Protests for the rise in the price of Liquefied Petroleum Gas (LPG) in Kazakhstan, which started about a week ago, have already caused the death of dozens of protesters, to which the Government has described as “terrorists”, as well as the resignation of the Executive of the country.
The Kazakh President, Kasim Yomart Tokáyev, has given the order to “shoot to kill” without prior warning against the protesters and now, he also has the military support of Russia, a country with which he shares a large land border and whose history is totally linked to Kazakhstan.
The internet outages by the authorities have directly affected cryptocurrencies. The Central Asian nation is the second country in the world in this sector.
What has happened in Kazakhstan?
Protests started on January 2 in Zhanaozen, one of the large oil fields found in western Kazakhstan, and rapidly spread to the rest of the country, causing the resignation of the Kazakh Government.
The country’s president, Kasim Yomart Tokáyev, assured this Friday that around 20,000 “bandits and terrorists” have attacked Almaty, former Kazakh capital and the largest city in the country. There is at least 3,700 arrested and 30 protesters killed. In addition, the Government has reported the death of 18 members of the Police and Army, two of them beheaded.
In an address to the nation, Tokayev announced that he had given the express order of “shoot to kill“without prior notice against protesters if they resist. Any demonstration that does not have the authorization of the government is considered illegal in this Central Asian country.
Why did the protests start?
The protests were unleashed in the country due to the rise in the price of Liquefied Petroleum Gas (LPG). The Kazakhstan’s main automotive fuel doubled from 60 tenges per liter (around 0.12 euros) to 120 tenges per liter (around 0.25 euros).
Many kazakhs they refurbished their vehicles to run on this fuel because it was cheaper and subsidized by the Government, but the authorities announced that they could not continue to do so. Now, due to growing protests, it has canceled the suppression of aid for six months.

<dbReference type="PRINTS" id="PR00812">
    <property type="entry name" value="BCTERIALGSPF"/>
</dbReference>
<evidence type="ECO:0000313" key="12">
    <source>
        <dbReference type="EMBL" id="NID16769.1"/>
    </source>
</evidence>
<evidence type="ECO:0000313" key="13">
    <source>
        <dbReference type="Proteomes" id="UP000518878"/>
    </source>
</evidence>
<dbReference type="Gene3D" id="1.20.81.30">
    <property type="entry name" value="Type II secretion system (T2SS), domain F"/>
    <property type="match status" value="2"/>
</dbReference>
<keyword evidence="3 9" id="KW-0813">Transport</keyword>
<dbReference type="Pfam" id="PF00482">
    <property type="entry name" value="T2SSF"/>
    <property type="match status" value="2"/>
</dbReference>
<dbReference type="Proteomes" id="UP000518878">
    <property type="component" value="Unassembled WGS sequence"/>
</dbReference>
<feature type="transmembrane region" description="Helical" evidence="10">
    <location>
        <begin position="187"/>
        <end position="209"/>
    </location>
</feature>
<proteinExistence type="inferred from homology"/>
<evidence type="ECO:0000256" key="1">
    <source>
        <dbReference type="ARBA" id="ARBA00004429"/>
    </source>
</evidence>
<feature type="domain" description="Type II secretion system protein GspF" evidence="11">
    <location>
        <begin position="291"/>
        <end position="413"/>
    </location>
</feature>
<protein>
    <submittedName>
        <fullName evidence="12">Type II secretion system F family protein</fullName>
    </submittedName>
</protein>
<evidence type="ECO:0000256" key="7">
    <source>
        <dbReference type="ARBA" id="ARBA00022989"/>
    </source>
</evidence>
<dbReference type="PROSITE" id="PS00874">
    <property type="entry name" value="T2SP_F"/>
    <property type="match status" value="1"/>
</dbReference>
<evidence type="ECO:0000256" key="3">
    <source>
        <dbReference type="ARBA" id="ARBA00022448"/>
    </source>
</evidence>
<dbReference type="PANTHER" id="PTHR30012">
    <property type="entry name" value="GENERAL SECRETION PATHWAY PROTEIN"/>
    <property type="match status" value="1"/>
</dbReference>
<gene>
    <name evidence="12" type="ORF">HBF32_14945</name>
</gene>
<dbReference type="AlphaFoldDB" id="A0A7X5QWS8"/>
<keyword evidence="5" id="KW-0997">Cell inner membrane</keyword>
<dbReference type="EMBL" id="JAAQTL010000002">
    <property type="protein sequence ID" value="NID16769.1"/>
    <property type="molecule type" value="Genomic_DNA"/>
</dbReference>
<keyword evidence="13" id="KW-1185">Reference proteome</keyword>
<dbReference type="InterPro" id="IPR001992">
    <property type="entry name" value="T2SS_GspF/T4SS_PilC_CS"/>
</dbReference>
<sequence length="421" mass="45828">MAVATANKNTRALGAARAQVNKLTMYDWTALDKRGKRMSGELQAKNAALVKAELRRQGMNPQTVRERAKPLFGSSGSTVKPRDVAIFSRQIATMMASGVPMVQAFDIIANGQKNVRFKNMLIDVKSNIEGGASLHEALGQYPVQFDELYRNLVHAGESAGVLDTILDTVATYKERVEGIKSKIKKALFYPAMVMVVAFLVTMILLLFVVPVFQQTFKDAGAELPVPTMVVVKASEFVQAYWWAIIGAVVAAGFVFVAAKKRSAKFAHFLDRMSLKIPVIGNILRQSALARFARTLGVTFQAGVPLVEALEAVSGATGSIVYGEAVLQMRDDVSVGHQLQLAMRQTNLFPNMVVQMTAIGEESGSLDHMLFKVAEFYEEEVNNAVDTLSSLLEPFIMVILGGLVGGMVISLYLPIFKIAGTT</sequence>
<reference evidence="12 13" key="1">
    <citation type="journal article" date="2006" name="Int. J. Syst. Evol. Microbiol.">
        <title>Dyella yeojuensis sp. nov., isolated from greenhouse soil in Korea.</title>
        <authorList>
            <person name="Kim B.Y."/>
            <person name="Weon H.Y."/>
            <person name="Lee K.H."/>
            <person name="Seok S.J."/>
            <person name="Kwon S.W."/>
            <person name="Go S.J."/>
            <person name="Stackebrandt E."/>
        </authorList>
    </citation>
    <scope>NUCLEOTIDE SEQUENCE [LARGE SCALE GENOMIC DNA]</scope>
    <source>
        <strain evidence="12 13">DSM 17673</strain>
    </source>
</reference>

Other criticisms and demands have also been added to the rise in the price of liquefied gas. One of the most viral images of the riots has been the demolition of one of the monuments of the former president Nursultan Nazarbayev, a former member of the Communist Party of the Soviet Union who ruled for 18 years in Kazakhstan and that, according to the opposition, maintains political power in the country in the shadow of Tokáyev.
How is Russia acting?
The land border between Russia and Kazakhstan is the second longest in the world with 7,598 kilometers. The main trading partner of the Central Asian republic is Russia, followed by China, and Kazakh history is closely linked to that of Moscow.
Kazakhstan declared its independence in 1991, after being under communist rule for seven decades. Furthermore, it is estimated that the 18% of Kazakhstan’s population is of Russian origin.
The Kazakh president has asked for help from the Russian-led Collective Security Treaty Organization (CSTO) military alliance. Following the request, Moscow and the CSTO began deploying troops as part of a mission to “keep the peace.” The Russian Defense Ministry has reported this Friday that it has sent more than 75 aircraft with military equipment and troops.
Why is this crisis affecting cryptocurrencies?
Due to protests and riots in Kazakhstan, there have been Internet and telecommunications outages across the country, something that is affecting the local cryptocurrency mining operations. The country has been gaining ground in this sector and ranks second in the world, with about 20% of mining and only behind the United States.
For this reason, internet restrictions are directly impacting the cryptocurrency industry. According to specialist Tom Wilson, “When the Internet went down on Wednesday, the bitcoin’s global computing power plummeted quite dramatically. “
Are there options for a future dialogue?
Different countries and international organizations have made a call for dialogue between the parties involved. The spokeswoman for the German Government, Christiane Hoffmann, has urged “to reduce the escalation and reach a peaceful solution”, while the NATO special representative for the South Caucasus and Central Asia, Javier Colomina, has asked for calm and dialogue, as well as the fulfillment of human rights in Kazakhstan.
However, the Kazakh president has called “stupidity” these appeals for “a negotiation to solve the problems.” “Is it possible to negotiate with criminals and murderers? “Tokáyev wondered.
George Holan is chief editor at Plainsmen Post and has articles published in many notable publications in the last decade.